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Alexander Kuznetsov

Entering TRY blocks is not free, but still several times cheaper than catching exceptions.

The overhead of entering a TRY block is relatively small, but the overhead of catching an exception is more substantial. If we manage to use CASE or IF to prevent an exception, we can noticeably improve performance. We shall run benchmarks and see for ourselves - in our example, catching an exception will be approximately nine times more expensive than exiting the TRY block without it.

Entering TRY blocks is not free

In this section we shall wrap the body of a stored procedure in a TRY CATCH block, and measure the overhead. The following procedure does not use a TRY CATCH block:

CREATE ALTER PROCEDURE dbo.PerformDivision
    
@dividend INT ,
    
@divisor INT ,
    
@Quotient INT OUT
AS
    BEGIN
;
        
SET NOCOUNT ON ;
        
SELECT  @Quotient = CASE WHEN @divisor = 0 THEN NULL
                    
ELSE @dividend / @divisor
                
END ;
        
RETURN @@ERROR ;
    
END ;
GO

Let us benchmark it. Whether the divisor is zero or not, the procedure runs at the same speed:

CREATE PROCEDURE dbo.PerformDivision100kTimes
    
@dividend INT ,
    
@divisor INT
AS
    BEGIN
;
        
DECLARE @i INT ,
            
@Quotient INT ;
        
SET @i = 1 ;
        
WHILE @i <= 100000
            
BEGIN ;
                
EXEC dbo.PerformDivision @dividend = @dividend,
                    
@divisor = @divisor, @Quotient = @Quotient OUT ;
                
SET @i = @i + 1 ;
            
END ;
    
END ;
GO

EXEC dbo.PerformDivision100kTimes
    
@dividend = 1 ,
    
@divisor = 1
    
-- cpu 1250 ms
GO
EXEC dbo.PerformDivision100kTimes
    
@dividend = 1 ,
    
@divisor = 0
    
-- cpu 1250 ms
GO
  

Let us remove the CASE expression, so that the division can raise an exception, and wrap the division operator in a TRY CATCH block:

ALTER PROCEDURE dbo.PerformDivision
    
@dividend INT ,
    
@divisor INT ,
    
@Quotient INT OUT
AS
    BEGIN
;
        
SET NOCOUNT ON ;
        
BEGIN TRY
            
SELECT  @Quotient = @dividend / @divisor ;
        
END TRY
        
BEGIN CATCH
            
SELECT  @Quotient = NULL ;
        
END CATCH ;
        
RETURN @@ERROR ;
    
END ;
GO
  

Even when the division does not raise an exception, the procedure runs 36% slower, 1703 ms vs 1250 ms:

EXEC dbo.PerformDivision100kTimes
    
@dividend = 1 ,
    
@divisor = 1
    
-- cpu 1703 ms
GO

Catching exceptions is a noticeable overhead 

When the divisor is zero, and division does raise an exception that is caught in the CATCH block, the procedure runs 4.36 times slower, 5453 ms vs 1250 ms:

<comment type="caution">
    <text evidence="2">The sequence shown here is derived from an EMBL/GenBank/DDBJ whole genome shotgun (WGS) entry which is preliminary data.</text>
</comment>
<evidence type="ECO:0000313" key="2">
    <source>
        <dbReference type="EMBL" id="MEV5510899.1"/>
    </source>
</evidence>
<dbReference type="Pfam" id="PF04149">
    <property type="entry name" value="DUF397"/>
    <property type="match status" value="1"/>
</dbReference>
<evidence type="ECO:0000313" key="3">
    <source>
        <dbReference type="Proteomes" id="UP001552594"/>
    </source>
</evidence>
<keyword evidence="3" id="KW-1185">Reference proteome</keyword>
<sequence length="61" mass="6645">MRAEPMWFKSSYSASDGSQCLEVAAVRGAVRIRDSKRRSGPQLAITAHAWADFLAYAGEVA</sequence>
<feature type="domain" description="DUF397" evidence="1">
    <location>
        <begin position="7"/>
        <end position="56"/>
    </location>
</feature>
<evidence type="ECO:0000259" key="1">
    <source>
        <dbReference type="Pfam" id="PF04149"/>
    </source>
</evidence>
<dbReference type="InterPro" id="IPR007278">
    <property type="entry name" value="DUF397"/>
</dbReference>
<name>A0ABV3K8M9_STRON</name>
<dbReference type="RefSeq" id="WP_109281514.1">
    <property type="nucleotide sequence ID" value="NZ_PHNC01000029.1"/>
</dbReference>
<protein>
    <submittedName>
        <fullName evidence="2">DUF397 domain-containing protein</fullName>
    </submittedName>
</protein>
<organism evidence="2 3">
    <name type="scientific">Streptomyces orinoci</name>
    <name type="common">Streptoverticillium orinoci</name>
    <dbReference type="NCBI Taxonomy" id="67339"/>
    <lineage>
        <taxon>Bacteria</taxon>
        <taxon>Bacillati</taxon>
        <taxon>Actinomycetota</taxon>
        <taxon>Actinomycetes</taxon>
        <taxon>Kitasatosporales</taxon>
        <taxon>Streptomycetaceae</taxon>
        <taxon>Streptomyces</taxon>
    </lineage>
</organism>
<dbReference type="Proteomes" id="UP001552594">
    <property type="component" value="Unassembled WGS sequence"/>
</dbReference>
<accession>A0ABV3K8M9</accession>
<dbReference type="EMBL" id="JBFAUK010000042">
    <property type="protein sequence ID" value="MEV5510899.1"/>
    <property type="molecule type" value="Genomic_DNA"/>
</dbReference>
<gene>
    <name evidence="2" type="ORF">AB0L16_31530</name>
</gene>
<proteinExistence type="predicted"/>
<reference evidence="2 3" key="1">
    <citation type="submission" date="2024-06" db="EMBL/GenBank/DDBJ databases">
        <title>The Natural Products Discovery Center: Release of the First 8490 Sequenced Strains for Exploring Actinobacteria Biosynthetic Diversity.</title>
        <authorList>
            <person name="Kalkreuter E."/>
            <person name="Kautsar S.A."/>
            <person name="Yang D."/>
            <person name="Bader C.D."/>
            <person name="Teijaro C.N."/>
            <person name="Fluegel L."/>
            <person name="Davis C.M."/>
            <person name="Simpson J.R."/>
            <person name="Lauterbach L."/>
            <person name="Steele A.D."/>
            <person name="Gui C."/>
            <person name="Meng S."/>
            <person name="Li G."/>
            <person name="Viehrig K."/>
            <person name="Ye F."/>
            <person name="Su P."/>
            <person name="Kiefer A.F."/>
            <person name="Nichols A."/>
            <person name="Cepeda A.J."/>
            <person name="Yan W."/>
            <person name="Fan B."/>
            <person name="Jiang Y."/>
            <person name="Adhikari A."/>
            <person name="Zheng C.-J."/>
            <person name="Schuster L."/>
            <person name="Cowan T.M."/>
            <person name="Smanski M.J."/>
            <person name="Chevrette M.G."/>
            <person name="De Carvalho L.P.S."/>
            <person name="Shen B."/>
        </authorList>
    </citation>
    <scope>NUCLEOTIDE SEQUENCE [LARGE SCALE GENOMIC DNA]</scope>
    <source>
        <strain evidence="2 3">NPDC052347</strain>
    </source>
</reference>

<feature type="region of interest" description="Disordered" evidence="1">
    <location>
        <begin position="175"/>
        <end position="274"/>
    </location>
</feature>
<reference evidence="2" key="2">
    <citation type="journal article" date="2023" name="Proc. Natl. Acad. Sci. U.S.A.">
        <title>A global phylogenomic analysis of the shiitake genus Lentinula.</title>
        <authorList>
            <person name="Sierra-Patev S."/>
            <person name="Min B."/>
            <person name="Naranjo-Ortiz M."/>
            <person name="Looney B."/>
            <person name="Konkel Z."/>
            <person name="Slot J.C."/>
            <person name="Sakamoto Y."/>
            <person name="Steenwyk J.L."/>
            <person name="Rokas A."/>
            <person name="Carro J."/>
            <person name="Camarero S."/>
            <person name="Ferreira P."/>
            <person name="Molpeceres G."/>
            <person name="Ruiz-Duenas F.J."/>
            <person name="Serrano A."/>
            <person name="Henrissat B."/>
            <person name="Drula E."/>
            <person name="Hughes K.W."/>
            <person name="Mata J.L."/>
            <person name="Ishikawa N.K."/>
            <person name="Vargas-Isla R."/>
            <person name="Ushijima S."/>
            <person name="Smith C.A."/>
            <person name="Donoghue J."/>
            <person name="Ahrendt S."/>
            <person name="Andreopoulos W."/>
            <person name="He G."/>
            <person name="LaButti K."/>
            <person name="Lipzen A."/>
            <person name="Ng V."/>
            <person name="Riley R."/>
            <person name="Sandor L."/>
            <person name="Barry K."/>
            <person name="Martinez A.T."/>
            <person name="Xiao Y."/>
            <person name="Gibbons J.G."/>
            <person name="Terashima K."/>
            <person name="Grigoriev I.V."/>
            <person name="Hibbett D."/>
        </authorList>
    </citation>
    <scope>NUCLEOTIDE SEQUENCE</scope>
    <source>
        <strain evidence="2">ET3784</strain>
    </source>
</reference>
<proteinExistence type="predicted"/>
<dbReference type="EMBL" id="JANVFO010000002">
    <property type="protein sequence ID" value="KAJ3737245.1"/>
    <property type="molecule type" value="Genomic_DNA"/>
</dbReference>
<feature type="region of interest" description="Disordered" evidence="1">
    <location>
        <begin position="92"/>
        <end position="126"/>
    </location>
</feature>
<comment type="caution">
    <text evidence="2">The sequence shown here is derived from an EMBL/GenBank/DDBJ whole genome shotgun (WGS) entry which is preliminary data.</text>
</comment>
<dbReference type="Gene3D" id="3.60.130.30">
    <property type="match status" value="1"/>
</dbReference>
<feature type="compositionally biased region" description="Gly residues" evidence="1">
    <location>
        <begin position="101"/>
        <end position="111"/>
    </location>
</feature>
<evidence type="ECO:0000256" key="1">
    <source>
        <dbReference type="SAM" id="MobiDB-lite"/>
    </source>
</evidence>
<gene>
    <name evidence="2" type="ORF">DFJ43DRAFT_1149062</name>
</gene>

EXEC dbo.PerformDivision100kTimes
    
@dividend = 1 ,
    
@divisor = 0
    
-- cpu 5453 ms
GO
 

As we have seen, catching exceptions in CATCH blocks is slow. In this particular scenario, it is approximately nine times more expensive than just entering the TRY block.

If we manage to use CASE or IF to avoid an exception, we can noticeably improve performance.

Published Tuesday, July 26, 2011 11:15 AM by Alexander Kuznetsov

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Comments

 

Jack Corbett said:

Interesting.  What about a scenario where you are calling across a linked server and the linked server is unavailable?    

July 26, 2011 11:49 AM
 

Alexander Kuznetsov said:

Jack,

I am not an expert with linked servers. Can you run some benchmarks and post your results?

July 26, 2011 12:15 PM
 

Thiago Dantas said:

this is consistent with how .NET handles it

August 1, 2011 12:34 PM
 

Alexander Kuznetsov said:

Thiago,

Yes, I agree, this advice holds true for .Net as well.

August 1, 2011 9:45 PM
 

Jacob Wagner said:

Exception handling is intended to be just that, an exceotion. Predictable error conditions (especially common ones) should be checked for unless the overhead of checking them is excessive.

August 2, 2011 5:04 PM
 

Alexander Kuznetsov said:

Jacob,

Absolutely, and these benchmarks show a typical case when the overhead of checking, preventing an exception, is small compared to the overhead of catching it.

August 2, 2011 5:52 PM
 

Naomi said:

Interesting, thanks, I'll keep it in mind.

August 14, 2011 9:24 PM
 

David said:

Excellent and succinct post.  Thank you for doing the benchmarking work for us and showing us just how costly not doing proper validation can be.

August 15, 2011 12:16 AM
 

Alexander Kuznetsov said:

Naomi and David, I am glad you liked it.

The original version was probably five or six times longer. I was in no hurry, and took my time simplifying the post, until I could not find anything else to remove.

August 15, 2011 10:51 PM

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About Alexander Kuznetsov

Alex Kuznetsov has been working with object oriented languages, mostly C# and C++, as well as with databases for more than a decade. He has worked with Sybase, SQL Server, Oracle and DB2. He regularly blogs on sqlblog.com, mostly about database unit testing, defensive programming, and query optimization. Alex has written a book entitled "Defensive Database Programming with Transact-SQL" and several articles on simple-talk.com and devx.com. Currently he works as an agile developer.

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